Invasive plant programs in the East Kootenay are receiving nearly $750,000, with the majority of that funding going to the East Kootenay Invasive Species Council.
The Government of British Columbia is providing $1,134,500 in grants to help manage the spread of invasive plants in the Kootenay and Columbia Shuswap regions, Nelson-Creston MLA Michelle Mungall and Kootenay West MLA Katrine Conroy announced on behalf of Forests, Lands, Natural Resource Operations and Rural Development Minister Doug Donaldson.
The grants are part of a multi-year funding program that will see more than $7.7 million distributed provincewide to 34 regional invasive species organizations, local governments, environmental groups and researchers, as well as the Invasive Species Council of British Columbia.
“This funding is great news for communities and local groups that have been working together over many years to manage invasive species,” said Mungall. “It is critical that we continue to develop and implement long-term plans to prevent, detect and control the spread of harmful non-native plants.”
The Invasive Species Council of British Columbia, regional invasive species committees, local governments, provincial government ministries and other stakeholders work closely together to raise awareness of invasive plants, identify and map them, and treat high-priority sites to control their spread.
The recipients of invasive plant grants in the Kootenay and Columbia Shuswap regions are:
* Boundary Invasive Species Society: $62,000 over two years
* Central Kootenay Invasive Species Society: $130,000 over two years
* Regional District of East Kootenay: $69,000 over three years
* Regional District of Kootenay-Boundary: $127,500 over three years
* East Kootenay Invasive Species Council: $678,900 over three years
* Columbia-Shuswap Invasive Species Society: $26,600 over two years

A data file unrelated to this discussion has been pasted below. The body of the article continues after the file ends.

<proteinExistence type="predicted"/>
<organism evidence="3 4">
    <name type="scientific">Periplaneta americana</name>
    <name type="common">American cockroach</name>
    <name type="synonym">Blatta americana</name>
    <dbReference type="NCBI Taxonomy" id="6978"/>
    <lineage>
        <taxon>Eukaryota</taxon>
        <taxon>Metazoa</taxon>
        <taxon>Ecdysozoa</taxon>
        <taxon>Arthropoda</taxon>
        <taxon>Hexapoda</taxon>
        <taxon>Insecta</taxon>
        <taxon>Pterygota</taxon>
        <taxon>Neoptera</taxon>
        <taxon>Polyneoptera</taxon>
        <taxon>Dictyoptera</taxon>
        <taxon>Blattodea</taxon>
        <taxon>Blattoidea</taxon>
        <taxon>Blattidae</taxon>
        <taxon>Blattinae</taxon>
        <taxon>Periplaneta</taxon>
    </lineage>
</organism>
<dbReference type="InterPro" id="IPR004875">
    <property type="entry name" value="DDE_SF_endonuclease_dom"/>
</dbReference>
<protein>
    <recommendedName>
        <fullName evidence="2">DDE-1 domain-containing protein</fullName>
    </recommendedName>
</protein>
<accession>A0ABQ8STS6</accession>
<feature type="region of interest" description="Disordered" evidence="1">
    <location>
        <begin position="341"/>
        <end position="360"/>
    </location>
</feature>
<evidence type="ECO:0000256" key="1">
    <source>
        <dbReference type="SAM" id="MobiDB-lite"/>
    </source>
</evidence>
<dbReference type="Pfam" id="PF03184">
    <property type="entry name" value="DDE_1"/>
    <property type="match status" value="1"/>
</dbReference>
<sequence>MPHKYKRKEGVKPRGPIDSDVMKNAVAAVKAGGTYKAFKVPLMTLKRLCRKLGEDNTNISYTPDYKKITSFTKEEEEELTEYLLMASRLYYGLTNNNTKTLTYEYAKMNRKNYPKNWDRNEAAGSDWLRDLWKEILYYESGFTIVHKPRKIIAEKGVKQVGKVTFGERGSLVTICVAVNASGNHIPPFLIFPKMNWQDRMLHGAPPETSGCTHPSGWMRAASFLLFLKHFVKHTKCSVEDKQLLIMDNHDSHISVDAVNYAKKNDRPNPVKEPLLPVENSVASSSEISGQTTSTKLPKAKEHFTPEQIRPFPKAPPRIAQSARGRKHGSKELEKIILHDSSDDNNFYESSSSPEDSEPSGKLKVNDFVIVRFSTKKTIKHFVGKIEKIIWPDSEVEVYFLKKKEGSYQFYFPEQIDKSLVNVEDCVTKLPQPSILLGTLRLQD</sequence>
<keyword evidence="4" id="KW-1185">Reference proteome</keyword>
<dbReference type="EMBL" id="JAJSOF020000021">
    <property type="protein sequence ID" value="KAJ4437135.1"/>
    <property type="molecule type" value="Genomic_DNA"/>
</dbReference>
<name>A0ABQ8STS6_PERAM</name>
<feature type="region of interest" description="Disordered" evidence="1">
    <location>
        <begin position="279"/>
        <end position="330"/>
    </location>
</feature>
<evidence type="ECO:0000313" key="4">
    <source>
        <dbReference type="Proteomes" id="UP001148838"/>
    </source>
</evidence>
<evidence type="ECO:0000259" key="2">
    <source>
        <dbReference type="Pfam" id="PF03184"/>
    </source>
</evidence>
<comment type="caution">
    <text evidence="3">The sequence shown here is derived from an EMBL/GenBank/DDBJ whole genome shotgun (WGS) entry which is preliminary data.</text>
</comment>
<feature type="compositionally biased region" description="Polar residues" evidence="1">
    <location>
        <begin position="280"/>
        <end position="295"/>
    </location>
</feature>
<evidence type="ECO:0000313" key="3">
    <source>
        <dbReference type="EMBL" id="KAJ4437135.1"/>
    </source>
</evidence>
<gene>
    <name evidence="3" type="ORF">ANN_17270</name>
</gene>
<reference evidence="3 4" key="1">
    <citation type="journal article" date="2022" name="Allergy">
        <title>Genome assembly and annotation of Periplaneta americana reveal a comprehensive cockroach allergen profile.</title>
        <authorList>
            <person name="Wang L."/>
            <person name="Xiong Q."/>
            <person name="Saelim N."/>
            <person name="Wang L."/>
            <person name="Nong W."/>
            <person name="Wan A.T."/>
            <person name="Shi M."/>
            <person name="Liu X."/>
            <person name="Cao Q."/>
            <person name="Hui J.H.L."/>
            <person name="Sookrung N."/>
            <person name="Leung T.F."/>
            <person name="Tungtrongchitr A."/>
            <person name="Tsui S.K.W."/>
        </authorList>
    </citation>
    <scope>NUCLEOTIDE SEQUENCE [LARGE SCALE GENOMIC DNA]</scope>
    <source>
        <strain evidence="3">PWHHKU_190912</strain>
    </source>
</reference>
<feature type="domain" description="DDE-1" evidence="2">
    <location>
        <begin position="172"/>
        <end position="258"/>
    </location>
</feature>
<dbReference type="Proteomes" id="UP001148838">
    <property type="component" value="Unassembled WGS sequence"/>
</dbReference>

* Columbia-Shuswap Regional District: $40,500 over three years
Instead of providing grants on a year-to-year basis, as was done in the past, the recipients will receive stable, multi-year funding up front for periods up to three years. This money will assist with their ongoing efforts to control the spread of unwelcome plants and support the objectives of the provincial Invasive Plant Program.
“The damage that non-native plants can do to our ecosystems and rural economies is significant,” said Conroy. “Invasive plants can negatively affect our communities and agriculture industry.”
Invasive plants are species that have been introduced into British Columbia from areas outside of the province. They can displace native vegetation, cause substantial economic and environmental damage, and potentially pose a health risk to animals and people. Invasive plants disrupt ecosystems, reduce biodiversity, increase soil erosion, alter soil chemistry and adversely affect commercial crops.
Regional invasive species organizations are non-profit societies that provide a forum for land managers and other stakeholders to co-ordinate treatments and participate in outreach and educational opportunities.
“These grants will help local governments and organizations protect the environment and minimize the damage that invasive plants have on communities and land-based industries, such as agriculture and ranching,” said Donaldson. “This funding is a crucial investment in their future and their economic success.”
The Invasive Species Council of B.C. assists with invasive species program co-ordination and communications, develops best management practices in collaboration with local agencies, and helps increase public awareness and reporting of invasive species provincewide.
“The Invasive Species Council of B.C. and its partners are pleased with the Province’s increased investment to prevent the spread of invasive plants,” said Invasive Species Council of B.C. chair Brian Heise. “Its support for invasive plant management throughout the province helps recipients in both urban and rural communities co-ordinate their efforts and work together to protect British Columbia’s natural landscapes.”
– From the BC Government